Third Circuit Rejects Employer’s Attempt to Block Executive’s Move to Rival Despite Non-Compete Agreement

As we have written about previously, an increasing number of states, and Washington, D.C., have limited the circumstances under which employers can bind their employees to non-compete and similar agreements, particularly when low-wage workers (however defined) are involved. The courts, however, are not immune to the trend, as evidenced by the April 21, 2022 decision from the U.S. Third Circuit Court of Appeals, ADP, Inc. v. Levin. In that case, the Third Circuit affirmed a district court’s denial of a preliminary injunction against a senior executive who had resigned from his Chief Strategy Officer position at his prior employer, ADP, to take over the Chief Executive Officer position at rival Benefitfocus.

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Massachusetts Employers Be Warned: Telling Employees “Your Wages are Coming, Your Wages are Coming” May Lead to Treble Damages

On April 4, 2022, the Massachusetts Supreme Judicial Court held, in Reuter v. City of Methuen, that employers are strictly liable for treble wages as liquidated damages if they fail to make timely payments upon an employee’s termination of employment in compliance with the Massachusetts Wage Act. With its holding, the Court rejected a longstanding trial court precedent that employers who failed to make timely wage payments were liable only for treble interest.

The Massachusetts Wage Act

Section 148 of the Massachusetts Wage Act requires employers to pay unpaid wages to any employee discharged from employment “in full on the day of [the employee’s] discharge.” Mass. Gen. L. C. 149 § 148. As an enforcement mechanism, the Act provides a private right of action for employees and mandates that employees who prevail on § 148 claims “shall be awarded treble damages, as liquidated damages, for any lost wages and other benefits and shall be awarded the costs of litigation and reasonable attorneys’ fees.” The Act specifically defines “wages” to include, among other things, “any holiday or vacation payments due an employee under an oral or written agreement.”

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NYC Releases Fact Sheet on Salary Transparency Requirements in Job, Transfer and Promotion Advertisements – While the City Council Debates Delaying Enactment of the New Law

Employers face new challenges in navigating state and local pay equity laws. New York City joins a number of other jurisdictions that now require employers to disclose pay ranges when advertising job postings – including for incumbents as well as new hires. This law is set to take effect on May 15, 2022 (unless delayed by pending legislation discussed below). The New York City Commission on Human Rights (the “NYCCHR”) recently published a fact sheet providing guidance with regard to Local Law 32 of 2022 (the “NYC Law”). The NYC Law requires all covered employers to include a minimum and a maximum salary in any advertisement for a job, promotion, or transfer opportunity.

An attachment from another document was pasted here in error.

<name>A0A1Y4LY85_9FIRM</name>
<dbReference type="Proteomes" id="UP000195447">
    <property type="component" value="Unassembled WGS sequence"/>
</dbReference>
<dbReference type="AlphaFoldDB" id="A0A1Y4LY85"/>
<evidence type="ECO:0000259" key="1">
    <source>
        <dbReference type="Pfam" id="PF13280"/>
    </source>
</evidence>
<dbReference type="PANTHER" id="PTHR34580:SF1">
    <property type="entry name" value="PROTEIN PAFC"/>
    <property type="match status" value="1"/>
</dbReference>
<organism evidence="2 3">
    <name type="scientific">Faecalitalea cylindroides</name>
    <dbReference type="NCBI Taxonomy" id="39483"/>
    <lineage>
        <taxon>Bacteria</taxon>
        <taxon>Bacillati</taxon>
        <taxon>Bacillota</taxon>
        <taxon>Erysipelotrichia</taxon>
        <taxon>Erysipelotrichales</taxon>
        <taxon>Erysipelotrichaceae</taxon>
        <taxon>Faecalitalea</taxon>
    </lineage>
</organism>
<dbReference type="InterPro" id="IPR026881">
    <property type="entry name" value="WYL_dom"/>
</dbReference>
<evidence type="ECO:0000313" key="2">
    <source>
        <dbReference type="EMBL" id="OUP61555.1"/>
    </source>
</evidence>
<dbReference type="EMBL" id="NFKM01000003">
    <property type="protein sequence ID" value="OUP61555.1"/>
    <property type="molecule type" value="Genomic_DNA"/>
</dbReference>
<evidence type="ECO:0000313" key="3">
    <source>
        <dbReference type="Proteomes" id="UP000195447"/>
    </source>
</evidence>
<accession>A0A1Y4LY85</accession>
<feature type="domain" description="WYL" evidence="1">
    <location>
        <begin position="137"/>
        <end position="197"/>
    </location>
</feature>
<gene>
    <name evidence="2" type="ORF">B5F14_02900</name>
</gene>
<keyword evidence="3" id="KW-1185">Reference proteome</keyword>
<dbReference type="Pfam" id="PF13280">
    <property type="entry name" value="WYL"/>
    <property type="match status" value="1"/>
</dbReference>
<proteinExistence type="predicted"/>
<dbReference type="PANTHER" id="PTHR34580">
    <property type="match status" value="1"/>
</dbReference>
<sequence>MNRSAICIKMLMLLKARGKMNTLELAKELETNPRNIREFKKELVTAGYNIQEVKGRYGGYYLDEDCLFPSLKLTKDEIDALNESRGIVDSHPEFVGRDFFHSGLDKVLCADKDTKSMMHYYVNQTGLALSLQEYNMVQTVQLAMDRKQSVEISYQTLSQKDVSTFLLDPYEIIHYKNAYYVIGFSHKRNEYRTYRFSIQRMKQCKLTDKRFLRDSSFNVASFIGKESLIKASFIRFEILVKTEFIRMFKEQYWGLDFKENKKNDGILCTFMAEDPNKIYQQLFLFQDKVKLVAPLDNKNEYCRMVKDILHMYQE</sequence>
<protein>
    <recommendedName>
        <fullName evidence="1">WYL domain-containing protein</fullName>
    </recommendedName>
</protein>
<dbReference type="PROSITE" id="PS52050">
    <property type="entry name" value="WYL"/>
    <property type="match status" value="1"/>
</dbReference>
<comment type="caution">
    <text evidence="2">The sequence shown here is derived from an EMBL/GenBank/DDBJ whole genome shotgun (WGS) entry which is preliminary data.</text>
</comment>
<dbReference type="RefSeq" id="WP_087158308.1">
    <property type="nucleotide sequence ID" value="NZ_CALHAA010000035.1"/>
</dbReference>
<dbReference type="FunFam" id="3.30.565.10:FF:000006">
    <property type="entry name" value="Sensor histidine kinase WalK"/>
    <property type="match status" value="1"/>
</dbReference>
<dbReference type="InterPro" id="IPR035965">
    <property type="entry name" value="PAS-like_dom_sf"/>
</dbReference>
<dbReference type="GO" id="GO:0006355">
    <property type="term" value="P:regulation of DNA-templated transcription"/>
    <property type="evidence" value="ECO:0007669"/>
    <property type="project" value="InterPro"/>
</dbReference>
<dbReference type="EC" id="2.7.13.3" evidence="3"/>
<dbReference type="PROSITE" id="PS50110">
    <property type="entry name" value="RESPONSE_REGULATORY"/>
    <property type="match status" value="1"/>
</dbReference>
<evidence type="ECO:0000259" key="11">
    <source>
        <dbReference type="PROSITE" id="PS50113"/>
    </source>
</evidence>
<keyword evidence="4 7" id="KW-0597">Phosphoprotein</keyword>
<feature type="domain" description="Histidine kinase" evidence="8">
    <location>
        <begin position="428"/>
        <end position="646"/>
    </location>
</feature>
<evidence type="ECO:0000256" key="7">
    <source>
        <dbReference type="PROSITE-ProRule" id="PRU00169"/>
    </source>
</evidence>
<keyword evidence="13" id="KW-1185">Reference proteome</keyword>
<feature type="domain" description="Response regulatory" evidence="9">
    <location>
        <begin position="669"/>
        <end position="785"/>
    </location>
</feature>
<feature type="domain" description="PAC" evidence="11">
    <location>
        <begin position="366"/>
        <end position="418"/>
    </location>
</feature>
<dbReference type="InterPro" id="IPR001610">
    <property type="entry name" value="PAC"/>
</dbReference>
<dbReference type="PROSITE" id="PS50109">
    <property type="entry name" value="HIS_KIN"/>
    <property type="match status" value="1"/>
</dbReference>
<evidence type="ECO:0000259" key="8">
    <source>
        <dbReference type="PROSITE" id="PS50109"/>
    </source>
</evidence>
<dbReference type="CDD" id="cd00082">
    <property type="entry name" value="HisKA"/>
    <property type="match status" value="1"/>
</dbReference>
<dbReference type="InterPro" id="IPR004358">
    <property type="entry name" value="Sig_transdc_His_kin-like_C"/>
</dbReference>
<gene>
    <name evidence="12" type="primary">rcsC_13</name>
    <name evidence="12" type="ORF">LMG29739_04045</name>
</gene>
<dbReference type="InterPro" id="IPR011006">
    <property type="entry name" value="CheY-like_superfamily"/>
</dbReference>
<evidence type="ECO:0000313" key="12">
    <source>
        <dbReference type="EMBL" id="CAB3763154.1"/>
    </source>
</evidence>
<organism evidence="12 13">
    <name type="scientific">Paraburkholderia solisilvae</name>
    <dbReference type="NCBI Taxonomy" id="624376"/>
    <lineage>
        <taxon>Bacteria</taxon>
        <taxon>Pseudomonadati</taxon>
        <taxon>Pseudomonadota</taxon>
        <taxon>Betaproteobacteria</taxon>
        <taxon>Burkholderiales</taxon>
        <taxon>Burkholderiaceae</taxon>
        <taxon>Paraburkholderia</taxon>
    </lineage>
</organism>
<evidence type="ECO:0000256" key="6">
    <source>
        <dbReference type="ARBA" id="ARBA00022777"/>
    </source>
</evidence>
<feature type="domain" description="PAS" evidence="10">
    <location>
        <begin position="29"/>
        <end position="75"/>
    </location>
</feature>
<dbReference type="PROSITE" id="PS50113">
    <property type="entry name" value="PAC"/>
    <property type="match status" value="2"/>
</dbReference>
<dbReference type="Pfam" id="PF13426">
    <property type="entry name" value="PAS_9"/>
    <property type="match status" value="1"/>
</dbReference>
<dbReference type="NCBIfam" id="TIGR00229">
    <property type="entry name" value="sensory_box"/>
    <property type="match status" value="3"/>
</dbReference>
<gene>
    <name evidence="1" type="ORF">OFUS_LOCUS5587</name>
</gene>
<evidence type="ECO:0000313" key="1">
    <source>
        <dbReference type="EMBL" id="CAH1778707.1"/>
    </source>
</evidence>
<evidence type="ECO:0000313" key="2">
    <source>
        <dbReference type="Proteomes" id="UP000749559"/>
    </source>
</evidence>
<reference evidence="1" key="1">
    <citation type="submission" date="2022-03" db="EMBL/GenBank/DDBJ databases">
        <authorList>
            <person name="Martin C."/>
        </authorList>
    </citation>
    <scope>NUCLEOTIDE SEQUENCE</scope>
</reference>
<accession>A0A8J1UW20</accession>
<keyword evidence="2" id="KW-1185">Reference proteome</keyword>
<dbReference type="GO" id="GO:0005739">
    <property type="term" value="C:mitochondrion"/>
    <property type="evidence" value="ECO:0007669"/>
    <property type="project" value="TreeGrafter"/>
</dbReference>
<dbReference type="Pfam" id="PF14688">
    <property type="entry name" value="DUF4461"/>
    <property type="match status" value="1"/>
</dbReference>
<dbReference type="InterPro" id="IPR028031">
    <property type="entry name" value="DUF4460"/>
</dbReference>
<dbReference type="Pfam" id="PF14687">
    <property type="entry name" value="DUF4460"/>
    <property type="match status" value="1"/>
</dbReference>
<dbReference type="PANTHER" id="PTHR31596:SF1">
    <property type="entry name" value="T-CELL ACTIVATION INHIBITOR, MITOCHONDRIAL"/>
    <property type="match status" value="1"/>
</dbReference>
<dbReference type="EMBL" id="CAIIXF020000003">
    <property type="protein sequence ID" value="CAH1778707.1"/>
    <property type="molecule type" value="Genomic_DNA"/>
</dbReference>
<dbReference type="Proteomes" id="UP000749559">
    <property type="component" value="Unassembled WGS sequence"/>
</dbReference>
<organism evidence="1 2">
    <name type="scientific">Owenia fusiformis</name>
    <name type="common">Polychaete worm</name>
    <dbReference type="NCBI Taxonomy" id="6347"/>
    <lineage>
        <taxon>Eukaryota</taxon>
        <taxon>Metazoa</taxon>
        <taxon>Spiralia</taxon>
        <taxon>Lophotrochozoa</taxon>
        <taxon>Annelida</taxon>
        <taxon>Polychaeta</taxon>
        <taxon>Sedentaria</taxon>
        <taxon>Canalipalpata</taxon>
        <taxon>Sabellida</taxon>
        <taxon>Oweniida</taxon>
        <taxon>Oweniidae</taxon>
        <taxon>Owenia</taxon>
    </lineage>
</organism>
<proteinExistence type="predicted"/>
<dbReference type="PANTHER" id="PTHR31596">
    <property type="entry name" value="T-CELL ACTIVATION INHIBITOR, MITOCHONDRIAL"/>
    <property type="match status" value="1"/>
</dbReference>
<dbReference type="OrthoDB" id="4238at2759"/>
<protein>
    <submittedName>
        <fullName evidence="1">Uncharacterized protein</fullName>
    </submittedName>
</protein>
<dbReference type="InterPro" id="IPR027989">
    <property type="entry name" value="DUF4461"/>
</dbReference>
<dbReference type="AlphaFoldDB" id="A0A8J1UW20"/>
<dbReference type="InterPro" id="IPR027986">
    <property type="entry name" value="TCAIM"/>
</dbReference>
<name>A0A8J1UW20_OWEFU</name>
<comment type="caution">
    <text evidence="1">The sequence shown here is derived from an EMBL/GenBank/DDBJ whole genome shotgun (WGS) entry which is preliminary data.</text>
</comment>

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New OFCCP Directive Rolls Back Previous Administration’s Contractor-Friendly CERT Principles

On March 31, 2022, the Office of Federal Contract Compliance Programs (OFCCP) issued its second directive of the Biden administration, Directive 2022-02, titled “Effective Compliance Evaluations and Enforcement.” The policies outlined in the new directive signal the end of the contractor friendly policies of the Trump era and a return to an enforcement heavy compliance regime.

Directive 2022-02 revokes several Trump era directives including Directive 2018-06, Contractor Recognition Program (Aug. 24, 2018); Directive 2018-08, Transparency in OFCCP Compliance Activities (Sept. 19, 2018); Directive 2020-02, Efficiency in Compliance Evaluations (Apr. 17, 2020); and Directive 2021-02, Certainty in OFCCP Policies and Practices (Dec. 11, 2020). These policies were initially developed as a part of the OFCCP’s CERT initiative towards certainty, efficiency, recognition and transparency in compliance.

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State & Local Employment Law Developments: Q1 2022

The first quarter of 2022 continued the trend of increasing regulation of the workplace by state and local governments. Although it is not possible to discuss all state and local laws, this update provides an overview of recent and upcoming legislative developments to help you and your organization stay in compliance. (Please note that developments related to issues such as minimum wage rates and COVID-19 are not included.)

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OFCCP New Federal Contractor Portal Opened for Required Certification

On March 31, 2022, the Office of Federal Contract Compliance Programs (OFCCP) opened the certification period for its new Federal Contractor Portal (Portal). Supply and service federal contractors and subcontractors (contractors) are required to certify the status of their annual affirmative action plans (AAPs) for each establishment before June 30, 2022.

As previously reported, the OFCCP opened the Portal for registration on February 1, 2022, allowing contractors to visit the site, register their company and validate their information. The OFCCP updated the resource landing page on its web page, which — in addition to a previously provided rollout timeline, user guide and FAQs — now includes additional FAQs addressing certification and registration, how-to videos, a user guide and one-page guides for registration and certification. Contractors are now required to register (if not done previously) and certify compliance.

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